I would all-but gift them the property, help with loans and/or government fund acquisition to make the property ready and offer minimal lease/ rental opportunities for a given period of time. The goal would be to foster a prosperous entity that provides an ROI/ employment. But, provides the safety net of an enhanced property if the entity happens to fail.

Not sure if that makes any sense, but the bases is selective subsidizing, I guess.

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By mrjanitor (registered) | Posted November 05, 2010 at 13:33:21

It's a cold rainy day and I'm in a cynical and sour mood after spending the morning touring all 4 of the most mentioned stadium locations. With that background here is my answer Ryan:

A Revolution.

This city is stuck in the mud and spinning it's wheels to get out only to go deeper into the mire. Dynamite is required.

When I lighten up I'll come back to this thread. It will be a great and much needed discussion and thank you for starting it.

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By slodrive (registered) | Posted November 05, 2010 at 13:39:40

@Udustrial Good post. Just to clarify -- since, on the surface and in comparison my post conflicts with your diverse industry notion. I agree with the diverse economy -- god knows we are a testament to what happens when most of your eggs are in one basket. What I'm proposing is that we help this diversity along a little. A bit of an incubation strategy....since, not development stages vary depending on species/ industry.

I would also actively court 'intellectual' and creative entities. That would serve to diversify the economy and act as a student retention program. After recently reading about the importance of leveraging the talent fostered in our local post-secondary institutions, it seems very important that initiative actively seek to minimize the migration to other communities (well, to Toronto, more accurately.)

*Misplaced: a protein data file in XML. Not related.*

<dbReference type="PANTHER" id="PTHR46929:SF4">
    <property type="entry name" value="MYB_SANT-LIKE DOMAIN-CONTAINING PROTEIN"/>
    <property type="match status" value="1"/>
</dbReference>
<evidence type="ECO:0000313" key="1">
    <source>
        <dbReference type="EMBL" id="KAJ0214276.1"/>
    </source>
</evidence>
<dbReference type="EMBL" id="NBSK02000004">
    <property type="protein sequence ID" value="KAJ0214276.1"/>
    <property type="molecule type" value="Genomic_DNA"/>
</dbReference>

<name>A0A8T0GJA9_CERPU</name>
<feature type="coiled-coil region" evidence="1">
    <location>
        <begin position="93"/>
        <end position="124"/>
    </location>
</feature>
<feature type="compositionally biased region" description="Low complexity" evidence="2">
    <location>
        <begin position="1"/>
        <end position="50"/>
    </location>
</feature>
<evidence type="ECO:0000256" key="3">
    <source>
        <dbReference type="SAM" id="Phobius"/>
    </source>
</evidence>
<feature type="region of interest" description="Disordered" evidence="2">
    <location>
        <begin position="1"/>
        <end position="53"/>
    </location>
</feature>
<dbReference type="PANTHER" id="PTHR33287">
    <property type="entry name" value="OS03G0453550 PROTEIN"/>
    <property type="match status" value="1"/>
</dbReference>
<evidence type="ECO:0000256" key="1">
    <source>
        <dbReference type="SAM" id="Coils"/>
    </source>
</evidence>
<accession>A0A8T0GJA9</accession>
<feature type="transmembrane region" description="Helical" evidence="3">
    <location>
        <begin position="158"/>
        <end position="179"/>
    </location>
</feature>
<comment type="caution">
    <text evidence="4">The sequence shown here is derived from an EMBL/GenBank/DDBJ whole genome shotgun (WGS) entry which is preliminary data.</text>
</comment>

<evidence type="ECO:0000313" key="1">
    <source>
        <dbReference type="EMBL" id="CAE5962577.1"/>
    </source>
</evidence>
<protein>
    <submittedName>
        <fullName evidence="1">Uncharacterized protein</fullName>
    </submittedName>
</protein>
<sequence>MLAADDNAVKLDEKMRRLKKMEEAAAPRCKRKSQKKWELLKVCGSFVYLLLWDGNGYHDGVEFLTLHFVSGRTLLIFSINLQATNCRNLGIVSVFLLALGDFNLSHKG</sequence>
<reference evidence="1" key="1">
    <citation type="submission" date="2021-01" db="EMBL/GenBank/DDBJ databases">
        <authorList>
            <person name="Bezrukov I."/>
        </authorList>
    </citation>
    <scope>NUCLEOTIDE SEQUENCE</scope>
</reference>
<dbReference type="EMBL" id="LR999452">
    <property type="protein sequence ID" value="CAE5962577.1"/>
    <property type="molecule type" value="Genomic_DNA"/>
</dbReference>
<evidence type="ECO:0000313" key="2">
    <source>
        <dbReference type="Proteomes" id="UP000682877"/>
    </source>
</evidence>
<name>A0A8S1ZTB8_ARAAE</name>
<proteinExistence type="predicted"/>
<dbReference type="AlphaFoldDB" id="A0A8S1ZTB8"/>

(Hope this doesn't come back on me....but, I work at a company that sort of fits that criteria -- and would be a great fit in downtown Hamilton. Alas, we're in the 'burbs.)

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By Freedom is good (anonymous) | Posted November 05, 2010 at 13:42:19

What does our city need to become a centre of innovation and new business creation?

This would help...

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By slodrive (registered) | Posted November 05, 2010 at 13:42:57

@mrjanitor Remember...stadium locations, like beauty, can be in the eye of the beholder. There is some subjectiveness to that debate. And, let's also not forget that cities hardly live and die by the locations of their stadiums. (Just an attempt to take some of the edge off!!)

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By Pxtl (registered) - website | Posted November 05, 2010 at 13:44:22

For hamilton to become a centre of business and innovation? Get located closer to Toronto. Look what that does for Mississauga, which doesn't seem to have any other recognizable assets.

Comment edited by Pxtl on 2010-11-05 12:44:48

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By myrcurial (registered) - website | Posted November 05, 2010 at 13:45:51